- Discovering what is being substituted for your product – or vice versa
- Uncovering how consumer behaviour – and attitudes to your product, brand or category – are changing
- Pulling out what people would like to have more of from your product or brand
- Painting a picture of what is exciting or inspiring people in your market or adjacent ones. What are friends and family talking about – the tips and news about products that are being passed on?
If you had all these insights to throw in at the very start of the innovation funnel, you would find both ideation – and the resulting pipeline fill – quick and easy. And, of course, it would make your insights highly relevant and appealing to consumers, which is the absolute key to a successful new product launch. So how do you dig these up?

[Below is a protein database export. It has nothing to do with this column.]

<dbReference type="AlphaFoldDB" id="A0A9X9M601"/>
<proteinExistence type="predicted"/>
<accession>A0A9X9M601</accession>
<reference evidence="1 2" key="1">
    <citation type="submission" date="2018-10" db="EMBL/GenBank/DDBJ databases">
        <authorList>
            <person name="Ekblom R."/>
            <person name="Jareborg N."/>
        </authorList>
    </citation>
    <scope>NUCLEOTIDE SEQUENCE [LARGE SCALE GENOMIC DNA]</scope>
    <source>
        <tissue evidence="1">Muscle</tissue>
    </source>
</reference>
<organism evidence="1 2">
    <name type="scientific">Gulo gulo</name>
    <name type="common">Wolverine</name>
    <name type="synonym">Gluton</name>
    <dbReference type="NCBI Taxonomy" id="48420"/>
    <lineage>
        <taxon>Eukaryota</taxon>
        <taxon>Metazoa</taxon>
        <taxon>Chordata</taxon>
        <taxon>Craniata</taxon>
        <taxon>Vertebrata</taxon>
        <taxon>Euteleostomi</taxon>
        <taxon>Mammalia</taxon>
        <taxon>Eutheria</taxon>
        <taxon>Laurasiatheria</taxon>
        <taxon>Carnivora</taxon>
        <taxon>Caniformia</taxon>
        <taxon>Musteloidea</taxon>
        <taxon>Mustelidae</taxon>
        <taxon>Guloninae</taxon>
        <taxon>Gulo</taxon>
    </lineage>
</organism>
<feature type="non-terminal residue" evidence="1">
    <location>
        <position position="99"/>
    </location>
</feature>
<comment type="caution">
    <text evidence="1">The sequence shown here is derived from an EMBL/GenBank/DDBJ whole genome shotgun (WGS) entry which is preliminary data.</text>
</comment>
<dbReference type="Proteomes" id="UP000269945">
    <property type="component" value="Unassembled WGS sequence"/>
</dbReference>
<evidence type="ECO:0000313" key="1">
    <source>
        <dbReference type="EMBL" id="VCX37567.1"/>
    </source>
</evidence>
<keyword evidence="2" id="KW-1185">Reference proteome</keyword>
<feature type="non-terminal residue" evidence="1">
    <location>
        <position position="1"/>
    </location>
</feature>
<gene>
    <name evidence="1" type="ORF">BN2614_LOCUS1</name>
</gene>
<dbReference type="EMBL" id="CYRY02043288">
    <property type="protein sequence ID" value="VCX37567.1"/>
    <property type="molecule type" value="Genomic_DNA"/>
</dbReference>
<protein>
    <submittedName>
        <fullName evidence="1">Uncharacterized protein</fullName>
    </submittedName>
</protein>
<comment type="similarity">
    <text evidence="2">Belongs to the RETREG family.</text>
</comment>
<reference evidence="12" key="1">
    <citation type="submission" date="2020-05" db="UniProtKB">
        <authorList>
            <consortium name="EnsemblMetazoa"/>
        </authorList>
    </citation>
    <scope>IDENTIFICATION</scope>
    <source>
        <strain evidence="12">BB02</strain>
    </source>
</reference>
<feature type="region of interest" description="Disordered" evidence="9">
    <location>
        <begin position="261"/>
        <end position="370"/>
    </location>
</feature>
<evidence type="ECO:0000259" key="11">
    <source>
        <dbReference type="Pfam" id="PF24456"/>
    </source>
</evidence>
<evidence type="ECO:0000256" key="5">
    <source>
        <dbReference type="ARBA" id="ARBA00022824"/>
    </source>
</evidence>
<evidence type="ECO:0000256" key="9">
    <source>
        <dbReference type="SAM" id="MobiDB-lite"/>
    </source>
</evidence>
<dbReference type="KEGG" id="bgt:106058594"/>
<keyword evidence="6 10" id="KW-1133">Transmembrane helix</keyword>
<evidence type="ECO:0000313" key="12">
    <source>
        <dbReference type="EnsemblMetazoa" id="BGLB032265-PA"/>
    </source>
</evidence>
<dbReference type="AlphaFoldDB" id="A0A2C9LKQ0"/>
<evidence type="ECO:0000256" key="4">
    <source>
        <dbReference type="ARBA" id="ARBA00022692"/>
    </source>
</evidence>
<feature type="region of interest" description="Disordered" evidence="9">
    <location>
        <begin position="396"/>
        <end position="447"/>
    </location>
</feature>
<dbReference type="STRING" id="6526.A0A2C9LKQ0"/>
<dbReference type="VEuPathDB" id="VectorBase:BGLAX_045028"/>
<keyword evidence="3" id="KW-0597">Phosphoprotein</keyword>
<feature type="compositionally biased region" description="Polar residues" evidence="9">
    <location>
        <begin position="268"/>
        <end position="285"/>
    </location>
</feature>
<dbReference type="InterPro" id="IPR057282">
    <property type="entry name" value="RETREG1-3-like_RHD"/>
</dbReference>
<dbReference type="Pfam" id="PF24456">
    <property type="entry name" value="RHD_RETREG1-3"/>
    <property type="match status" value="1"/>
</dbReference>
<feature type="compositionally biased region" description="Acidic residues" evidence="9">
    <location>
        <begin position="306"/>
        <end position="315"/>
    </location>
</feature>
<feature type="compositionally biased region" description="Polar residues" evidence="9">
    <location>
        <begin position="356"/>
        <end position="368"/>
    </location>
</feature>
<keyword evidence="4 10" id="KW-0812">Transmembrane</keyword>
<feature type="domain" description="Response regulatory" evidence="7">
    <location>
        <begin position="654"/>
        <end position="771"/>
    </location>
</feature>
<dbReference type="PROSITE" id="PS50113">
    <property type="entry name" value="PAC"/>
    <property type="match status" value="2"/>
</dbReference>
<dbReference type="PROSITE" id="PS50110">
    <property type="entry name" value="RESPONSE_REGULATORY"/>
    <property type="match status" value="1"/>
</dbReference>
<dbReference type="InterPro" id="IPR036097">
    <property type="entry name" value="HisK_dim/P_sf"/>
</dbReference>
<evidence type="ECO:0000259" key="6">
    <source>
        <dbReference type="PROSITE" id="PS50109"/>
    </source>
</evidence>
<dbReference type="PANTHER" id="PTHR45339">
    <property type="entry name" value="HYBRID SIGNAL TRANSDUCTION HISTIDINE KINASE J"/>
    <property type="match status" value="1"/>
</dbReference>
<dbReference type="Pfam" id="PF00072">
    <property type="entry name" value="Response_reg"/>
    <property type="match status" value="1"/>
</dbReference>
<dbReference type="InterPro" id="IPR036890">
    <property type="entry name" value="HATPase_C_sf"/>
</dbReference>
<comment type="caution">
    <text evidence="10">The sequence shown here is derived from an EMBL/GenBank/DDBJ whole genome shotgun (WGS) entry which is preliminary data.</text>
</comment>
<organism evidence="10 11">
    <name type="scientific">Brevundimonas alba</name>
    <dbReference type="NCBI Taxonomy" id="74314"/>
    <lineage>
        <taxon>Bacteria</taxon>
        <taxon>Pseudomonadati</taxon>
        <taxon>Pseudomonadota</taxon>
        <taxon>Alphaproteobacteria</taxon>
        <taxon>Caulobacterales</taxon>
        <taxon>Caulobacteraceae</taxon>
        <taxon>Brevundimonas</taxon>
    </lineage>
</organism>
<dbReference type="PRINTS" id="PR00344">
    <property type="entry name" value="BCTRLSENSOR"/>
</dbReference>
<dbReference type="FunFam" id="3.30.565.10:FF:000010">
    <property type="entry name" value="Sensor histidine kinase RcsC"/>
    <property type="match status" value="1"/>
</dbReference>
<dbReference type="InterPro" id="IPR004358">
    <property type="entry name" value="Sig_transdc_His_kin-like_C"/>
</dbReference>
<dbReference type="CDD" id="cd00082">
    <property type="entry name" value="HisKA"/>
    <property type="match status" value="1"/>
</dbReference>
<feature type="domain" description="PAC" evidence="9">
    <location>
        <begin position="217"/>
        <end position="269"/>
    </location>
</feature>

The answer is: the principles and ideas of ethnography. That is observation and questioning which take place at the site of consumer behaviour and decisions. So to gain real insight from consumers, you need to see how they act in real-life situations. For example, how do they behave in their home, in a supermarket aisle or in the pub with their mates? This information can be gathered in a number of ways including field observation, depth interviews, video ethnography, cultural inventories, video diaries, creative labs and visual stories – or a blend of several of them. Where focus groups offer opinion and speculation, ethnography gives you a real insight in to the genuine behaviours, rituals and actions of consumers – providing valuable material to inform and drive innovation.